The devil is in the retail

This is Devil’s Bridge in Kirkby Lonsdale. The story goes that the townsfolk made a pact with the devil that if he built them a bridge over the river, he could have the soul of the first person who crossed the bridge. When the bridge was completed, a canny old lady sent her dog across the bridge and the devil had to be satisfied with the animal’s soul. Now, putting the old woman’s callous attitude towards her dog to one side, this suggests both an impotent devil and also one rather lacking an eye for legal detail.

Away from the stuff of legend, though, the real devils in our society are those large organisations (and governments) that lack a moral compass. Often, profit is the end the justifies the means and over the last few years, this seems to have come to affect charities. Of course, this isn’t a completely new thing. A young and very broke Jeffrey Archer became wealthy overnight after his first charity event – for which he took a 10% organiser’s fee – raised four million pounds. His justification was that the charity made a whole load of money it wouldn’t have had otherwise and his percentage was an incentive to raise as much as possible.

It’s a seductive argument, isn’t it? And an amoral one. Now companies have sprung up that will hassle you on the street, collecting money for charities in return for 30% of the takings.  I went passed a chap last year, collecting for Save The Children, who tried to intercept me and I told him, politely, that I wasn’t interested. As I walked away he said “Not all kids are as lucky as yours, mate”. I found this pretty offensive. Not because it wasn’t true but because he was using guilt as a weapon. Not because he cared about the children – he wasn’t working as a volunteer for Save The Children – but because he wanted to make a “sale”.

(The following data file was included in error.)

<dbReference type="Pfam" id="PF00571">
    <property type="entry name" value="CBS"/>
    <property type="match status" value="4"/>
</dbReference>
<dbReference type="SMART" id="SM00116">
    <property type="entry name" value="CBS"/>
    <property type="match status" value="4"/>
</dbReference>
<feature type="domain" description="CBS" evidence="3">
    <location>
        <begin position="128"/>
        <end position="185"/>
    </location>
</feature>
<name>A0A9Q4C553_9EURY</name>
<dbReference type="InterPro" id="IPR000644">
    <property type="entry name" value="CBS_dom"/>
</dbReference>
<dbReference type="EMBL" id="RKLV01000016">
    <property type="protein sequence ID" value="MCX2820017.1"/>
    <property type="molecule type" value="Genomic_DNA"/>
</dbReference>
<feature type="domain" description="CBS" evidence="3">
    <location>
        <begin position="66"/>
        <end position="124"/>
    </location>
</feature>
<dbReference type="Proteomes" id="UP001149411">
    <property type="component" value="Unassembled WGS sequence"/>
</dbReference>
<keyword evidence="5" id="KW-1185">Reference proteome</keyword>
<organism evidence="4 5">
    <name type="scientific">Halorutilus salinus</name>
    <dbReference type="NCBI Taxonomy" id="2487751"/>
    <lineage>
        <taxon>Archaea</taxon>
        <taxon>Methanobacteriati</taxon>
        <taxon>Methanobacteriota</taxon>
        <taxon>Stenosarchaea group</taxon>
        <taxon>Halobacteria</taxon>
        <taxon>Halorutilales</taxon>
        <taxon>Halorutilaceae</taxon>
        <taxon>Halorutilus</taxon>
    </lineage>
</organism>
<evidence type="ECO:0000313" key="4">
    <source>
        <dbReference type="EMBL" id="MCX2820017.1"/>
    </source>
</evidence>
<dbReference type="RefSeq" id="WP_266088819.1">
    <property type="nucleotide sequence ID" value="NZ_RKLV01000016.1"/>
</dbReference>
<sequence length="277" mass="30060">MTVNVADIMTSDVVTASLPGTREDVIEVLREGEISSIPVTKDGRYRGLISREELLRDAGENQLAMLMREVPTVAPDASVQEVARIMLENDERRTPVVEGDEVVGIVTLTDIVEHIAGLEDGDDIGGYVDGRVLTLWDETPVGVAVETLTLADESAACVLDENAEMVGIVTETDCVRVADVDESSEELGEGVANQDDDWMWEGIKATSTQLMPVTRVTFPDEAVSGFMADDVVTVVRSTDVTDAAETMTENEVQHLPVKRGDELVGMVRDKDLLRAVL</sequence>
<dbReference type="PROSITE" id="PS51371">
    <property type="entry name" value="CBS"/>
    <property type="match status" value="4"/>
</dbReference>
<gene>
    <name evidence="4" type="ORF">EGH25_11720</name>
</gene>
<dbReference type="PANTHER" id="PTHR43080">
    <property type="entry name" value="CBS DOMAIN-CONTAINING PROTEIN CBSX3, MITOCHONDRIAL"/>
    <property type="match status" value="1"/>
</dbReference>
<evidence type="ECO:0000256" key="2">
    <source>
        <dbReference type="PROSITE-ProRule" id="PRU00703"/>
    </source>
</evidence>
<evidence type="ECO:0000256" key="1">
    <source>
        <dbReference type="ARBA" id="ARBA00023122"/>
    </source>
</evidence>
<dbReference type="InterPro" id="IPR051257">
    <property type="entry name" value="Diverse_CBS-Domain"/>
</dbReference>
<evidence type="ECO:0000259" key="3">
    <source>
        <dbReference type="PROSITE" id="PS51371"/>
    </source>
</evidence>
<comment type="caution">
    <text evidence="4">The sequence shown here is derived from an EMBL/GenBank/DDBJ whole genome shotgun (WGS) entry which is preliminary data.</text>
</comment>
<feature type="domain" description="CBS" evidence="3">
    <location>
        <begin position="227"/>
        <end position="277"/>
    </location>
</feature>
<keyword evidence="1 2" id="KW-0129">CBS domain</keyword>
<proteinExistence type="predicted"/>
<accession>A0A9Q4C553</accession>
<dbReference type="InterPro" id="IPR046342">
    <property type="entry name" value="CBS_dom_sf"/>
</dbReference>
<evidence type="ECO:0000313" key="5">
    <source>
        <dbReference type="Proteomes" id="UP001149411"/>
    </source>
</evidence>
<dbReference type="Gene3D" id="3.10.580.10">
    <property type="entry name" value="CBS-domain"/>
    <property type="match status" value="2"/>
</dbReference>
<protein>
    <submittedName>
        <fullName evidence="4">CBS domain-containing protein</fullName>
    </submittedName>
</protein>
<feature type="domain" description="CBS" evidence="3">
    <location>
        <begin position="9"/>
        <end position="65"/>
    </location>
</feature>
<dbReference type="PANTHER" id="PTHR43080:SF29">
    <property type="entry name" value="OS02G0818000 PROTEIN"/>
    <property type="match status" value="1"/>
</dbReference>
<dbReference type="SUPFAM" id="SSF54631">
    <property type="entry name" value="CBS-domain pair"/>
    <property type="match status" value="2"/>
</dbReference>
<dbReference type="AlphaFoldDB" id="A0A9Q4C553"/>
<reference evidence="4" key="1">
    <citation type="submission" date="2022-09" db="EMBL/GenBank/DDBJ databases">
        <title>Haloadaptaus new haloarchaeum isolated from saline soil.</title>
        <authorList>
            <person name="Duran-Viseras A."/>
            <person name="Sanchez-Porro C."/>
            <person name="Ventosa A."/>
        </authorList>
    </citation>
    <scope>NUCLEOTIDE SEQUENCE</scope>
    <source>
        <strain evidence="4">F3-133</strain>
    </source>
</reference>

Last week, someone knocked on my door collecting for, I think, Cancer Research. I explained that I already gave to some charities and I didn’t feel able to give any more plus that, if I did, I would donate directly to the charity and not sign up on the doorstep. This time I was treated to a shake of the head.

Even this practice of seeking you out in your own home is not quite as invasive as Christian Aid’s policy of ringing up existing donors to ask them to give a bit more. I’m not by nature someone who gets angry but I wanted to snatch the ‘phone off my wife when I heard her listing her monthly expenditure to justify why shouldn’t couldn’t give more. (Incidentally, this practice was defended by Christian Aid, saying it wasn’t actually them who make the calls, which is cowardly.)

And, finally, today, I saw an advert for Help For Heroes, which appeared to have a mocked up stamp on it saying “Charity of the Year”. Having googled once I got home, this appears to be a project to get companies to adopt a certain charity as the recipient for their donations for the year. The way it looked on the advert implied (or, at least, I inferred) that Help For Heroes was THE charity of the year, like it had won an award.

I think a mistake is being made here. Charities are being seduced by short term gain, by focussing purely on the target of raising money. Now, OBVIOUSLY that is what charities are for. But that doesn’t mean they should do anything to raise money. I run a company and sales are massively important to us, they are the lifeblood of our business and I’ve been approached frequently by companies offering to generate leads for us, on a commission basis. It’s very tempting, especially when times were tough.